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New Treatment Now Available That Extends Life in Men with Highly Advanced Prostate Cancer

Philadelphia, PA (PRWEB) December 09, 2013

Men suffering from highly advanced prostate cancer have new hope for longer survival times based on a recent clinical trial, the interim results of which were just announced by the National Institutes of Health. The findings suggest that physicians can immediately consider changing their clinical practice from the use of hormone therapy alone to a combination of chemotherapy and hormone therapy to improve survival.

Designed and conducted by the ECOG-ACRIN Cancer Research Group as part of the National Clinical Trials Network sponsored by the National Cancer Institute, part of the NIH, the clinical trial provides insight about the use of chemotherapy earlier in the course of prostate cancer treatment than is typically done in current clinical practice. Docetaxel, a US Food and Drug Administration-approved chemotherapy drug, was administered in combination with androgen deprivation therapy (ADT) when a man presented with advanced prostate cancer—cancer that had spread (metastasized). The trial showed that early application of both therapies is more effective than hormone therapy alone and is associated with an improvement in overall survival.

“Using the combination of docetaxel and ADT as initial treatment—and not waiting until progression on the ADT—has the potential to extend the life of men suffering from advanced prostate cancer,” said lead investigator Christopher J. Sweeney, MBBS, a Medical Oncologist at the Dana Farber Cancer Institute and Associate Professor of Medicine at the Harvard Medical School, both in Boston, MA.

The clinical trial enrolled 790 men with advanced prostate cancer that was hormone-sensitive (meaning prostate cancer growth depended on hormones) between July 2006 and November 2012, and has continued to follow their health status since. A recent planned analysis of the results showed that more men in the study who had received a combination of docetaxel and hormone treatment were alive after 3 years (69 percent) than were men who received only hormone treatment (52.5 percent).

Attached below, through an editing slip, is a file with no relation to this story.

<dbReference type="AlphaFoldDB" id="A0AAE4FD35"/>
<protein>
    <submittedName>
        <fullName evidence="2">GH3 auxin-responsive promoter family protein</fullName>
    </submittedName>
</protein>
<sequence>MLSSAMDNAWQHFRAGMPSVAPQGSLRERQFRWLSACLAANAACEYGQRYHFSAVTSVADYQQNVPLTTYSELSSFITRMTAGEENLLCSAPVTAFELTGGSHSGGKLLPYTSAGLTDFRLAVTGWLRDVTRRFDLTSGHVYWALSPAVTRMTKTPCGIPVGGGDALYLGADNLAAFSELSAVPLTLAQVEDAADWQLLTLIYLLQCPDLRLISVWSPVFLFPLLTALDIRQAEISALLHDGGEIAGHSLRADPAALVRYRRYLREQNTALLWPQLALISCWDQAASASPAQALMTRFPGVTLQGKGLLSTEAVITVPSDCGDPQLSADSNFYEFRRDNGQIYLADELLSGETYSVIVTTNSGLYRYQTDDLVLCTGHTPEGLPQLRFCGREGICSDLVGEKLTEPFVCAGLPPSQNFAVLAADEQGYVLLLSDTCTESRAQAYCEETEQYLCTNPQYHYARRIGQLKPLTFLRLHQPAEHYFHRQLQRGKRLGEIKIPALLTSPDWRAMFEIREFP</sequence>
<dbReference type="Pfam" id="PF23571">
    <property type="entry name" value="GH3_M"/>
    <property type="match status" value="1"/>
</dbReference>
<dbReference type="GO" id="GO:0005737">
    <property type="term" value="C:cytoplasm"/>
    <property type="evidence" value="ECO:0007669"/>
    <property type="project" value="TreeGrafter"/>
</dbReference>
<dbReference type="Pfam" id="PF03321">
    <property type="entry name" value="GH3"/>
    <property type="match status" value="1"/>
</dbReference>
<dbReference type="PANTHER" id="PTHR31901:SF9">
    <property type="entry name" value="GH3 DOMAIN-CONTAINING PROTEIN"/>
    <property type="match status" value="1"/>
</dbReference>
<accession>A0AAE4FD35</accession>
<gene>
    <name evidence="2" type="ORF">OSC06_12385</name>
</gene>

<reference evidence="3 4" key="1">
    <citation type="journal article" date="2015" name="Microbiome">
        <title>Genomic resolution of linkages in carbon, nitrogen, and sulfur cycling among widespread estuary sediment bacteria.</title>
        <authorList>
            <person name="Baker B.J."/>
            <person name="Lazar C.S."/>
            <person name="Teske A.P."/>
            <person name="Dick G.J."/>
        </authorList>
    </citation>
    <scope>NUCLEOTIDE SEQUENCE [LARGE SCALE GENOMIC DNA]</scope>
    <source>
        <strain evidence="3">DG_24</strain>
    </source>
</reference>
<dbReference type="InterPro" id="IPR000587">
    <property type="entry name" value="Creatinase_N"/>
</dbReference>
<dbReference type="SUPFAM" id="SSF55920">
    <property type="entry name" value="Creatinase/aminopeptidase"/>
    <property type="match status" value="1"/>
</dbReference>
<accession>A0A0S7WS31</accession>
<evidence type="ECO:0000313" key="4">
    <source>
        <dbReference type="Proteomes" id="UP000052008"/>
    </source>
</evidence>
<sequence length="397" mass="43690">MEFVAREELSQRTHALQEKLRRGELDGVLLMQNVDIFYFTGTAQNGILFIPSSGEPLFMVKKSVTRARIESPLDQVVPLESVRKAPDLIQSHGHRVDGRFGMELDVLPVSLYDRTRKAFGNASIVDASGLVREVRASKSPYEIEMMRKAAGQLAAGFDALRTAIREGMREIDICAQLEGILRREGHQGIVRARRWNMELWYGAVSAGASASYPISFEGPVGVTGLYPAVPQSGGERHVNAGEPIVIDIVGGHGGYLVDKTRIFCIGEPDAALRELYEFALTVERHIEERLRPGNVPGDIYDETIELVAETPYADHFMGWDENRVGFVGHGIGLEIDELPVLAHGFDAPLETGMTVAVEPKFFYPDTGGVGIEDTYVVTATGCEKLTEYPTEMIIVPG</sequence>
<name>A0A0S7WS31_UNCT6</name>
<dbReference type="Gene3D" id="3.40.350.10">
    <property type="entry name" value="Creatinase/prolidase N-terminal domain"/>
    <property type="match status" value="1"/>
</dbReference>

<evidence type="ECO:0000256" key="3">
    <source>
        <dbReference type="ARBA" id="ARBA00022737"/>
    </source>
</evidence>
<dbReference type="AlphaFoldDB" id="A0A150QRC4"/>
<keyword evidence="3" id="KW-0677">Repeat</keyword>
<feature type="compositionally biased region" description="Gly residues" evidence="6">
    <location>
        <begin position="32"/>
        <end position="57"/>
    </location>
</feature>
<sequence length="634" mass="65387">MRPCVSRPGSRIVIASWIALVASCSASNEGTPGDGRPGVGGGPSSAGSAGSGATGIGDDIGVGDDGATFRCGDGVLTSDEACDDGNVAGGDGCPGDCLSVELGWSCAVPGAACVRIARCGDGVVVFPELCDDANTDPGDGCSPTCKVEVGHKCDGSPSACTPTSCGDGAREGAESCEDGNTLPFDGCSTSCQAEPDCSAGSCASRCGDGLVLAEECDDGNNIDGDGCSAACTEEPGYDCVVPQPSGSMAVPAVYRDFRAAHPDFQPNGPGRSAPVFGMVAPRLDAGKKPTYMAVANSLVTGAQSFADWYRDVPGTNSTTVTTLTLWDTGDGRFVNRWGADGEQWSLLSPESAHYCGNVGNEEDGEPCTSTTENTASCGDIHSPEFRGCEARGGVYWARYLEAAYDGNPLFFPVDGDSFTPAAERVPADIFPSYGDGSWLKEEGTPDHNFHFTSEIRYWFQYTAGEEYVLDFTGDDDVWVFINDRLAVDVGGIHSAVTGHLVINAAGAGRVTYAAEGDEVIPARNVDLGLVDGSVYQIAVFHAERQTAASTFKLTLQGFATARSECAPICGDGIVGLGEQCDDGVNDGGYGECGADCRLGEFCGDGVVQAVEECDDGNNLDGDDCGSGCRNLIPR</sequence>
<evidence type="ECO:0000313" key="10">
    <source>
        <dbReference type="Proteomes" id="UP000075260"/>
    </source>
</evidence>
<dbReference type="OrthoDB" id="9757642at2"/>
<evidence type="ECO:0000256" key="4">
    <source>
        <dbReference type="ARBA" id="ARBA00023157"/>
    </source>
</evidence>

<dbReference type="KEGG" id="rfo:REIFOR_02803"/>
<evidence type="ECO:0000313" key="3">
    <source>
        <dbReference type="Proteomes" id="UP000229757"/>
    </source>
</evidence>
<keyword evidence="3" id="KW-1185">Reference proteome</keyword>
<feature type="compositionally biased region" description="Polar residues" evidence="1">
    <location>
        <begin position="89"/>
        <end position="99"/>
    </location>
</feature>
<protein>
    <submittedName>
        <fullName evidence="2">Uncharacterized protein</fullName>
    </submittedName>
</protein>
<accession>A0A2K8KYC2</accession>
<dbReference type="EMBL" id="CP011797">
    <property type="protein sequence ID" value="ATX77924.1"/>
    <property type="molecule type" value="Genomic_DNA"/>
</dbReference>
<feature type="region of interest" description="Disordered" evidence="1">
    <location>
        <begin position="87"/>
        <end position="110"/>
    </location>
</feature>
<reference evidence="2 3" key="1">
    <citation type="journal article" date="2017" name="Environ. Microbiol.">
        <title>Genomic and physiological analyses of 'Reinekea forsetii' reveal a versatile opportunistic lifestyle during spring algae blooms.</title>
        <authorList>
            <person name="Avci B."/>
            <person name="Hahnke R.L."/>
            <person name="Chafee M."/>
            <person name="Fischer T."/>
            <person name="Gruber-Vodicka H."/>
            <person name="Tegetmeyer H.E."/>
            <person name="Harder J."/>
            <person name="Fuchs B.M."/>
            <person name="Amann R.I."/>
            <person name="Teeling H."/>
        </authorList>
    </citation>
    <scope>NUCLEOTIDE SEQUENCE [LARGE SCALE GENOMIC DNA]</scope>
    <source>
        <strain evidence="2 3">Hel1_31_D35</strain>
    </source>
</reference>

Dr. Sweeney went on to explain that the benefit of the combination regimen vs. hormone treatment only was greatest (63.4 percent vs. 43.9 percent) in men with highly advanced prostate cancer, defined in the study as growth that has spread to the major organs (for example, the liver), spread to result in four or more bone lesions, or both. Researchers recommend that the new clinical practice should be restricted to men with highly advanced cancer because this patient group experienced the most benefit in the clinical trial, and docetaxel is associated with some toxicity. “This provides a new treatment option immediately for men whose prostate cancer’s growth has spread extensively,” said Dr. Sweeney.

While the immediate focus is to apply this treatment to highly advanced-case patients, a follow-up analysis of patients with less extensive cancer will be done to learn more about the effects of this regimen on them.

“Members of the clinical field of prostate cancer have awaited these results and are delighted that our hypothesis was correct that the earlier use of chemotherapy is safe, feasible, and improves how long a man lives with advanced prostate cancer,” said Michael A. Carducci, MD, FACP, AEGON Professor in Prostate Cancer Research at the Sidney Kimmel Comprehensive Cancer Center at Johns Hopkins in Baltimore, MD, and Chair of the ECOG-ACRIN Genitourinary Committee, which led the trial.